NOT FOR PUBLICATION WITHOUT THE APPROVAL OF THE APPELLATE DIVISION
Argued October 7, 2013
On appeal from the New Jersey Department of Labor and Workforce Development, Division of Workers' Compensation, Claim Petition No. 2002-22421.
D. Gayle Loftis argued the cause for appellant.
Joseph V. Biancamano argued the cause for respondent (Biancamano & DiStefano, attorneys; Mr. Biancamano, of counsel and on the brief).
Before Judges Harris and Guadagno.
Plaintiff Smile Alvarez appeals from the January 25, 2013 order of the Division of Workers' Compensation dismissing his petition to receive compensation for injuries allegedly sustained while performing his duties as an employee of defendant Continental Airlines. The compensation court found that Alvarez did not give timely notice of the incident to his employer as required by N.J.S.A. 34:15-17. We agree and affirm.
I. The incident from which Alvarez seeks compensation occurred on October 21, 2001, while he was employed as an international service manager. According to Alvarez, after arriving in Quito, Ecuador as part of a routine flight, he "went to check [his], double check [his] door to make sure it was in the disarm position so it wouldn't accidentally be a deploy . . . ." Upon entering the airplane's galley, he reached "the vinyl flooring [and] both [his] feet went right up from underneath [him] and [he] flipped over on his back and shoulders." Alvarez was launched "high enough that [his] feet went over [his] shoulders and backwards and hit the floor." Ultimately, Alvarez's head, shoulders, and neck struck the airplane's floor. Alvarez refused to seek professional medical treatment in Ecuador. Instead, he self-medicated by soaking in his hotel's hot tub. Alvarez described himself as being "pretty sore. I was banged up."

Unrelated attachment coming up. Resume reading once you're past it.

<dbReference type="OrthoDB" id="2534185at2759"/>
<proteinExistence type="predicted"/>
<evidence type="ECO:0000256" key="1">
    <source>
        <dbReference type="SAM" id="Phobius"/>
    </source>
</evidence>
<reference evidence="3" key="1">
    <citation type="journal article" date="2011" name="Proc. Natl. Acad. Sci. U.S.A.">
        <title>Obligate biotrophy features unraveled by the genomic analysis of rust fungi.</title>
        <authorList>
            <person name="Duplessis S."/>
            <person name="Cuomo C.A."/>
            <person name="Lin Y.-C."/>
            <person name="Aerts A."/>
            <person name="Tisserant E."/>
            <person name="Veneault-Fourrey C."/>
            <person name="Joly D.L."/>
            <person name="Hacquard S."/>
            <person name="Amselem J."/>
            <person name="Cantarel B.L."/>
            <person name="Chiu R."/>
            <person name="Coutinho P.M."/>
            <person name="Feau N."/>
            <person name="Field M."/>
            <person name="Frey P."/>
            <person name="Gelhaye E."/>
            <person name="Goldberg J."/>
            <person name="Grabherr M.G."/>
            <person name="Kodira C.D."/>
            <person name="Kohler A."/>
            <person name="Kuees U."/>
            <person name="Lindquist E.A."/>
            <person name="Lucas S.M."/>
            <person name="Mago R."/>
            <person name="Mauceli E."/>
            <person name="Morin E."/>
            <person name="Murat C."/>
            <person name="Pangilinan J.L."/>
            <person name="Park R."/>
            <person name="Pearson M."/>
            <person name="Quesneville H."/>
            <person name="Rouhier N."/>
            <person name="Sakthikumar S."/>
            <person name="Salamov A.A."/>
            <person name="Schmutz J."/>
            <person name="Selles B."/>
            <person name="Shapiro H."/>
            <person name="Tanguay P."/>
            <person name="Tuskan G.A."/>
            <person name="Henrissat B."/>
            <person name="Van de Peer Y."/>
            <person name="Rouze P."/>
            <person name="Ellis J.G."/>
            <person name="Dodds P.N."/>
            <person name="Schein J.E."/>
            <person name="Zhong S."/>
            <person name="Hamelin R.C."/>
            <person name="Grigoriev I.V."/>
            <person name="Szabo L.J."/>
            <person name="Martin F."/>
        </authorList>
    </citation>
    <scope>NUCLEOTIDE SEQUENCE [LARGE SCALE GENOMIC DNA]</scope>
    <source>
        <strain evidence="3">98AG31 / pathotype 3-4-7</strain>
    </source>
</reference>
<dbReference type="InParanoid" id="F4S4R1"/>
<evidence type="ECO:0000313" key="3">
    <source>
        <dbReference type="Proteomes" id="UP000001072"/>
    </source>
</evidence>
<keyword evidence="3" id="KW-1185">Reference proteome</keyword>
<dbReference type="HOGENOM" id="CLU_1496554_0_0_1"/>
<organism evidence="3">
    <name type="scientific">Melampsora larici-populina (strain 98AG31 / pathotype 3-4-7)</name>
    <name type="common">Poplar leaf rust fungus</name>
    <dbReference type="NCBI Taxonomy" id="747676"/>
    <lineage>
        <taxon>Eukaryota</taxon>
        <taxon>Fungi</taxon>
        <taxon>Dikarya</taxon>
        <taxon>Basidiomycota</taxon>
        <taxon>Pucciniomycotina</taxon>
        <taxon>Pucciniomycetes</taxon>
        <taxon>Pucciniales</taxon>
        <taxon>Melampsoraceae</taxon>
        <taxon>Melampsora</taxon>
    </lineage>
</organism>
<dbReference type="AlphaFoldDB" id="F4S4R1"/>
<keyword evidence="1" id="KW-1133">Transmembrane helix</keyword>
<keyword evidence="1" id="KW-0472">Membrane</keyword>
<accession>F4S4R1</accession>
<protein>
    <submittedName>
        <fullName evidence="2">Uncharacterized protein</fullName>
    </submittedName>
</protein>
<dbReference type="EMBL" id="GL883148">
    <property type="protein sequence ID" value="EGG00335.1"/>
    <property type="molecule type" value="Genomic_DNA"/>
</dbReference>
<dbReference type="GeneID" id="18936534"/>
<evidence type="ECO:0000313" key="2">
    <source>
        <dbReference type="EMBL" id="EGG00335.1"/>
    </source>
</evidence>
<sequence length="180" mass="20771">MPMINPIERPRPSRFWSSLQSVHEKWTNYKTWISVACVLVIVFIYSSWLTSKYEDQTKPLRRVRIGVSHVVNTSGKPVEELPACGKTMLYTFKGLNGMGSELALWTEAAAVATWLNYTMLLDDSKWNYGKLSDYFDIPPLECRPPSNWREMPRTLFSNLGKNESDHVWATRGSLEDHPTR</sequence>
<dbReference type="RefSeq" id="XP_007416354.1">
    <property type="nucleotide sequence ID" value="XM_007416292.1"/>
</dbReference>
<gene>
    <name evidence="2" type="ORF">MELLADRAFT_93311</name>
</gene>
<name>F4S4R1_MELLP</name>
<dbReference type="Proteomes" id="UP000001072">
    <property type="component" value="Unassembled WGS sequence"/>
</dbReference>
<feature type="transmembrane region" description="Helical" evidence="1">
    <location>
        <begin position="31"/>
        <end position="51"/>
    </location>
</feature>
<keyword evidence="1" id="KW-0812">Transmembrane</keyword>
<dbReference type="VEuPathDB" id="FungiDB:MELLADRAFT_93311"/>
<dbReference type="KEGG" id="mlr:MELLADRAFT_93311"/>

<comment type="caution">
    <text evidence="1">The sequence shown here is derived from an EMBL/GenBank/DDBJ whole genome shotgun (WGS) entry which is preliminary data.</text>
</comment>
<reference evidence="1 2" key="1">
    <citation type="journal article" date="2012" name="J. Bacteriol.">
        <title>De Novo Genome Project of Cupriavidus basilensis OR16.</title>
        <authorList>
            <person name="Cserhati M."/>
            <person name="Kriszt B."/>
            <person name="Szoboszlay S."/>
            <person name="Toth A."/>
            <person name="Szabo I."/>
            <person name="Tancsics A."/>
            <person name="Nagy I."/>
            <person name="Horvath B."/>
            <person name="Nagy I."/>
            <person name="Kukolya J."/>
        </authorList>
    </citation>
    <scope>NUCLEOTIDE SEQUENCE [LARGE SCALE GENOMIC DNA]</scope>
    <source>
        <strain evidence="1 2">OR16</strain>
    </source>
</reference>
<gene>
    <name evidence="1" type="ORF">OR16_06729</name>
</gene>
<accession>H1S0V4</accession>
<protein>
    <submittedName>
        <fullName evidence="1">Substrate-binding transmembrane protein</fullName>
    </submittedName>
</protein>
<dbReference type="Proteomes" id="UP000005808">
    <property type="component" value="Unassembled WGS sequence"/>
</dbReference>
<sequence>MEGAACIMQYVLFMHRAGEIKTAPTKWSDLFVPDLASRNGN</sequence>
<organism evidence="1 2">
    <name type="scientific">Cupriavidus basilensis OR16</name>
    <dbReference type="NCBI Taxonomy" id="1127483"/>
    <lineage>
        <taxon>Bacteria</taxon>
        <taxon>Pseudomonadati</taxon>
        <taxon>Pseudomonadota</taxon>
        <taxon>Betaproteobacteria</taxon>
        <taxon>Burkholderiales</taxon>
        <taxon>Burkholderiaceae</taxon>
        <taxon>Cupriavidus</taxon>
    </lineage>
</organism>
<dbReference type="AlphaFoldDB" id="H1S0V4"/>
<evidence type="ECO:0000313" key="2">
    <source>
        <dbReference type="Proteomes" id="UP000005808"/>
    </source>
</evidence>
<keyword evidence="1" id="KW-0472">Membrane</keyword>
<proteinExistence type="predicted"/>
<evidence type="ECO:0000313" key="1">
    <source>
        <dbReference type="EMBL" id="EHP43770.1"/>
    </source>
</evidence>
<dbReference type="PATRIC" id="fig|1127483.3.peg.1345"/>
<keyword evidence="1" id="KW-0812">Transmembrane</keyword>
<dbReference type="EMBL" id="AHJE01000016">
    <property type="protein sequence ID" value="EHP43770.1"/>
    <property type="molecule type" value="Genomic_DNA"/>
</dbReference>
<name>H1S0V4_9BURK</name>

After returning to the United States, Alvarez eschewed treatment at Continental's Whole Health Clinic in Newark.Instead, he directly embarked upon a pre-planned (and authorized) extended leave of absence to care for his terminally ill mother. While on leave, Alvarez did not engage in any physical activity, but noticed a deterioration in his health. Alvarez testified that within a month, he "would get a sharp pain radiate down my left arm to the point where it would bring me down to my knees. It would hurt really bad. Also my hand was going numb."
During April 2002, Alvarez returned to duty in Houston, Texas. When he attempted to check in for a series of day flights, he stated, "you know what I can't go. I can't do this. The pain in my arm was hurting too bad." Alvarez consulted a doctor at Continental's Whole Health Clinic who prescribed Ibuprofen and sent him home. Alvarez immediately went on sick leave, and did not return to work for almost one year.
On April 12, 2002, Alvarez consulted Dr. Diaz, a neurologist. Dr. Diaz prescribed a painkiller, and ordered a Magnetic Resonance Imaging (MRI) test. The MRI revealed a herniated disc.
On April 19, 2002, Alvarez filed a workers' compensation claim with the Texas Department of Workers' Compensation.
On June 6, 2002, Continental's insurance carrier informed Alvarez that it was denying his compensation claim on the ground that he did not ...